Speech: Making Africa Move – The New Belt and Road Opportunity

Distinguished Guests, Ladies and Gentlemen, good morning!

It is my honor to be here today, I am the CEO of an international development consultancy called Rui Na Xin (Development Reimagined), and the former deputy country director for UNDP here in China. Today I have the great pleasure to share opportunities for China’s logistics companies and other stakeholders to invest and create partnerships in African Countries and thereby deliver on China’s Belt and Road Initiative, first announced in 2013.

But before I share those opportunities, let me share with you why I believe such partnerships are important, and what needs African countries have.

Logistics Matter for African countries’ development

The African continent is now the home of 395 million poor people, the world’s majority. The continent has the largest number of landlocked countries in the world.

And, there is a correlation between logistics and development.

As a result, or as a reason, trade volumes to and within the continent are also very poor.  Africa accounts for less than 4% of China’s trade, the same for the US. Even within the region, only 10% of trade is inter-African trade.

There are similar patterns in terms of overseas investment. It’s improving but not fast enough to catch-up with the rest of the world as yet.

But here is the good news.

First, African countries are committed to green growth and industrialisation. I was pleased to hear yesterday about the work of Chinese companies to promote green transport. African governments need this, and they are also creating special economic zones often in partnership with Chinese local provinces and contactors. All of these should be helpful for growth, jobs and will need logistics.

Second,African countries –although government leaders are old – mostly have young populations, who are very dynamic, entrepreneurial and ready to work and consume.  In a recent expert survey, 32% of respondents suggested that the main driver of logistics growth in the continent is the growth of the middle class, which is rising rapidly. Africa’s population is currently 1 billion people, but by 2050 will have 2.5 billion –  compared to China at only 1.3 billion, and India at 1.7. There is a huge potential market there.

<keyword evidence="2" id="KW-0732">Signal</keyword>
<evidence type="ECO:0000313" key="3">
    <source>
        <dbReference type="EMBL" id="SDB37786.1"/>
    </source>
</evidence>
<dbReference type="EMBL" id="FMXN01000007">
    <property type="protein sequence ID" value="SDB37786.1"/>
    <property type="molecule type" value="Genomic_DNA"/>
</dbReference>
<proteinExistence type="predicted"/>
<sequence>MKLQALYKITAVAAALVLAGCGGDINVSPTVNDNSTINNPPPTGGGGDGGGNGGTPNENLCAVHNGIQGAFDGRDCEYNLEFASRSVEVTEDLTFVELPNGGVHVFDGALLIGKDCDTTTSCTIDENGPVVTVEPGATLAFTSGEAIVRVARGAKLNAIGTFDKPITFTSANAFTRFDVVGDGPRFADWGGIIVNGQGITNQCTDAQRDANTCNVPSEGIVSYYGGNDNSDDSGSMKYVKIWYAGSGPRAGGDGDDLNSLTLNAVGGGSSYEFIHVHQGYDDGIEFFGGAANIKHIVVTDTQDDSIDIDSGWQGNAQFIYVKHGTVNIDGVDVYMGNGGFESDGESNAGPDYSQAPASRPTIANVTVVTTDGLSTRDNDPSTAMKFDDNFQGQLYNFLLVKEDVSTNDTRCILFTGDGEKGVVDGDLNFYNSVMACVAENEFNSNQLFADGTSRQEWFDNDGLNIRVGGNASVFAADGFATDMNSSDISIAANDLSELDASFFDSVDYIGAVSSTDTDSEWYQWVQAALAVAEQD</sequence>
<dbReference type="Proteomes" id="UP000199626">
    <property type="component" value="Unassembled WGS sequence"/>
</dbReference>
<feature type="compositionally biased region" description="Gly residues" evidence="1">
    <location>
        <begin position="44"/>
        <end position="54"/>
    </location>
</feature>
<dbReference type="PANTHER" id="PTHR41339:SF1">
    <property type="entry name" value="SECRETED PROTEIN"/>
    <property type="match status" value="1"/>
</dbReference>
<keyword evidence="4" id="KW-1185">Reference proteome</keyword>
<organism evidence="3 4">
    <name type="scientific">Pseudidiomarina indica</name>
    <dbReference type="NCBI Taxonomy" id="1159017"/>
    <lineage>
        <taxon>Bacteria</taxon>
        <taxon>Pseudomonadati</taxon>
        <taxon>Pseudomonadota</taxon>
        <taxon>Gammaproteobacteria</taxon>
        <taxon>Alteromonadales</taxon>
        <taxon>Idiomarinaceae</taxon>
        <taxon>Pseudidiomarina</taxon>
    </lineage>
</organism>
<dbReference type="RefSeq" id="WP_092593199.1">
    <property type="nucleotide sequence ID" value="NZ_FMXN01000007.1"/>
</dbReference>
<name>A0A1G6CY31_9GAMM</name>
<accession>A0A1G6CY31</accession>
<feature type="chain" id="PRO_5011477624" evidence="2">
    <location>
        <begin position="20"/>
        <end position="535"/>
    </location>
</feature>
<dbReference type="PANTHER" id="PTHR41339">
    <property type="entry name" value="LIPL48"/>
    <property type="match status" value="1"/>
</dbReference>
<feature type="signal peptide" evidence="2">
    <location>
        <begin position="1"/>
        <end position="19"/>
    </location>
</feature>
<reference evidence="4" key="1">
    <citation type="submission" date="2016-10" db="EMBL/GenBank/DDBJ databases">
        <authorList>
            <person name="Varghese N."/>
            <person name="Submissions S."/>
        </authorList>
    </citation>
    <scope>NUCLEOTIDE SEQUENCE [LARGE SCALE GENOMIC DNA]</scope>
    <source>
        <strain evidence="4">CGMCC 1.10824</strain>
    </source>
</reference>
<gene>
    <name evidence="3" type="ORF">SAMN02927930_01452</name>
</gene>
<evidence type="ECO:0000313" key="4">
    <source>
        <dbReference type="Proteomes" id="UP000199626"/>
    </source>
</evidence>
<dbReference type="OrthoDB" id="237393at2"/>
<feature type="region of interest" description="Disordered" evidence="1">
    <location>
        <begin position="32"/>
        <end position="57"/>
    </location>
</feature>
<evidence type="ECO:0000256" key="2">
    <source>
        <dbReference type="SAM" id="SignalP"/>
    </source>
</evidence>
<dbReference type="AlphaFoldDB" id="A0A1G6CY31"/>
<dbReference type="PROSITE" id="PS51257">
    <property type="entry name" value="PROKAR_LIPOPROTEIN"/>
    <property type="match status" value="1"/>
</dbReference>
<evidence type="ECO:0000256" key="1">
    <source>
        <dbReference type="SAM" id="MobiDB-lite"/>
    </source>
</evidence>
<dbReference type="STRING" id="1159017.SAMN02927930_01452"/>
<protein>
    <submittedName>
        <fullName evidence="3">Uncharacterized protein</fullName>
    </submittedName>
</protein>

Third, Africans are also technology savvy. Witness the use of mobile banking across the continent. Mobile phones are used for all sorts of needs – by farmers and city dwellers, and many new apps from healthcare to music are developed in country, by clever young programmers.

African countries offer increasingly important opportunities for China

These needs and three factors presents great opportunities for Chinese companies.

And then, from the China side there is the Belt and Road Initiative (BRI), which determines China’s increasing international footprint and focus.

12 African Countries so far have signed overarching Memorandums Of Understanding with China on the BRI, while 6 are  members of the Asian Infrastructure Investment Bank (AIIB).

The forthcoming Forum on China Africa Cooperation (FOCAC) in September is slated to bring the entire continent under BRI, which is good news for everyone in this room. Why?…

It means there is a real opportunity for China to shape and support Africa, as it simultaneously promotes and proceeds with BRI.

But how exactly?

Three ways China and African countries can work together on logistics

With the introduction of BRI, there are three ways China can be relevant with regard to logistics.  Today we will explore the potential of all three.

First, the experience of China’s logistics progress may be worth African countries exploring and emulating. Is it?

China has had huge successes in logistics.  Efficiency has remained stable while the markets have grown and grown, reaching more and more people across the country. And the numbers speak for themselves. Some 10 out of the 15 largest harbors in the world are in China—with Shanghai at the very top.

How? Infrastructure investment from the government, direction & incentives from government, as well as strong problem solving – for example on e-commerce – which is applicable to other fast-growing poor countries. Indeed, as a Kenyan, I often find Chinese thinking and its structure of the economy somehow fairly similar. So there is a great deal of potential here.

Second, Chinese companies can actively seek to enter and cooperate with local markets and partners.  There are two ways they can enter local markets.

First, global and cross-regional logistics is a ripe market.